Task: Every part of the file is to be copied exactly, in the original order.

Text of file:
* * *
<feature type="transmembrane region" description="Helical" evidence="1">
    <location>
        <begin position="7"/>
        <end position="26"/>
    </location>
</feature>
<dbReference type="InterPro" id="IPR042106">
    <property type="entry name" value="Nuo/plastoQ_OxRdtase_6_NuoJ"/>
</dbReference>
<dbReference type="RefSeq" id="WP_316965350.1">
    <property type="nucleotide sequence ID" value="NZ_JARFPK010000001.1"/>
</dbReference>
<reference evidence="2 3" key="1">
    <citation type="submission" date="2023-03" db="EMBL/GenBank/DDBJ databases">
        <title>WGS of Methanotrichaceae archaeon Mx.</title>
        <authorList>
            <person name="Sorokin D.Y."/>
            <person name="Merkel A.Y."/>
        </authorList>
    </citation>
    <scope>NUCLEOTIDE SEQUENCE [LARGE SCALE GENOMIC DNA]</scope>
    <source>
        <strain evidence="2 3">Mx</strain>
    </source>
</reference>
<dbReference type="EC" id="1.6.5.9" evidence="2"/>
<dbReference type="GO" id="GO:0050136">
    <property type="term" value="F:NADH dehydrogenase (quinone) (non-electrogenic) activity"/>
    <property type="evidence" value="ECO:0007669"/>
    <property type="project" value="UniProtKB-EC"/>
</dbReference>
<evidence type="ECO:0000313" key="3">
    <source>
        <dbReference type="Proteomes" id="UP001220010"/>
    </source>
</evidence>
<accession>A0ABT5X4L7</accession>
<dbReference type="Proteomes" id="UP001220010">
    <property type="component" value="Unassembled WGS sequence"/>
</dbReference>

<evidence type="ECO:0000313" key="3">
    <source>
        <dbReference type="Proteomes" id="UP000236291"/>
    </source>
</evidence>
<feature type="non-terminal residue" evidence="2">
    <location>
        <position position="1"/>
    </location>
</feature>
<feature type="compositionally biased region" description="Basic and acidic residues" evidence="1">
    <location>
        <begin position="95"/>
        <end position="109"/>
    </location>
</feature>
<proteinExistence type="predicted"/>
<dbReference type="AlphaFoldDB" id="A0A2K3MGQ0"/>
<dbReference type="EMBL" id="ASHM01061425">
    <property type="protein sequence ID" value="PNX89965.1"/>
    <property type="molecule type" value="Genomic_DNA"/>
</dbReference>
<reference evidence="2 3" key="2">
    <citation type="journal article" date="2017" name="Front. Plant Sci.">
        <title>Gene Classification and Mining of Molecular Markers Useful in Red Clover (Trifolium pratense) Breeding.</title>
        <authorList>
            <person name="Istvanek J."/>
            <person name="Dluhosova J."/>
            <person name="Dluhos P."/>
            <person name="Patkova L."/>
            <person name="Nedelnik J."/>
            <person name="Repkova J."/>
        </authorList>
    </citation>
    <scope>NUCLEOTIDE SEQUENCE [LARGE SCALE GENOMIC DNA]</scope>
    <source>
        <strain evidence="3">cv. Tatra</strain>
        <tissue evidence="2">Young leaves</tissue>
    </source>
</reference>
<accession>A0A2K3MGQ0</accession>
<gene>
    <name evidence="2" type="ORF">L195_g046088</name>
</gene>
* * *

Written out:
<feature type="transmembrane region" description="Helical" evidence="1">
    <location>
        <begin position="7"/>
        <end position="26"/>
    </location>
</feature>
<dbReference type="InterPro" id="IPR042106">
    <property type="entry name" value="Nuo/plastoQ_OxRdtase_6_NuoJ"/>
</dbReference>
<dbReference type="RefSeq" id="WP_316965350.1">
    <property type="nucleotide sequence ID" value="NZ_JARFPK010000001.1"/>
</dbReference>
<reference evidence="2 3" key="1">
    <citation type="submission" date="2023-03" db="EMBL/GenBank/DDBJ databases">
        <title>WGS of Methanotrichaceae archaeon Mx.</title>
        <authorList>
            <person name="Sorokin D.Y."/>
            <person name="Merkel A.Y."/>
        </authorList>
    </citation>
    <scope>NUCLEOTIDE SEQUENCE [LARGE SCALE GENOMIC DNA]</scope>
    <source>
        <strain evidence="2 3">Mx</strain>
    </source>
</reference>
<dbReference type="EC" id="1.6.5.9" evidence="2"/>
<dbReference type="GO" id="GO:0050136">
    <property type="term" value="F:NADH dehydrogenase (quinone) (non-electrogenic) activity"/>
    <property type="evidence" value="ECO:0007669"/>
    <property type="project" value="UniProtKB-EC"/>
</dbReference>
<evidence type="ECO:0000313" key="3">
    <source>
        <dbReference type="Proteomes" id="UP001220010"/>
    </source>
</evidence>
<accession>A0ABT5X4L7</accession>
<dbReference type="Proteomes" id="UP001220010">
    <property type="component" value="Unassembled WGS sequence"/>
</dbReference>

<evidence type="ECO:0000313" key="3">
    <source>
        <dbReference type="Proteomes" id="UP000236291"/>
    </source>
</evidence>
<feature type="non-terminal residue" evidence="2">
    <location>
        <position position="1"/>
    </location>
</feature>
<feature type="compositionally biased region" description="Basic and acidic residues" evidence="1">
    <location>
        <begin position="95"/>
        <end position="109"/>
    </location>
</feature>
<proteinExistence type="predicted"/>
<dbReference type="AlphaFoldDB" id="A0A2K3MGQ0"/>
<dbReference type="EMBL" id="ASHM01061425">
    <property type="protein sequence ID" value="PNX89965.1"/>
    <property type="molecule type" value="Genomic_DNA"/>
</dbReference>
<reference evidence="2 3" key="2">
    <citation type="journal article" date="2017" name="Front. Plant Sci.">
        <title>Gene Classification and Mining of Molecular Markers Useful in Red Clover (Trifolium pratense) Breeding.</title>
        <authorList>
            <person name="Istvanek J."/>
            <person name="Dluhosova J."/>
            <person name="Dluhos P."/>
            <person name="Patkova L."/>
            <person name="Nedelnik J."/>
            <person name="Repkova J."/>
        </authorList>
    </citation>
    <scope>NUCLEOTIDE SEQUENCE [LARGE SCALE GENOMIC DNA]</scope>
    <source>
        <strain evidence="3">cv. Tatra</strain>
        <tissue evidence="2">Young leaves</tissue>
    </source>
</reference>
<accession>A0A2K3MGQ0</accession>
<gene>
    <name evidence="2" type="ORF">L195_g046088</name>
</gene>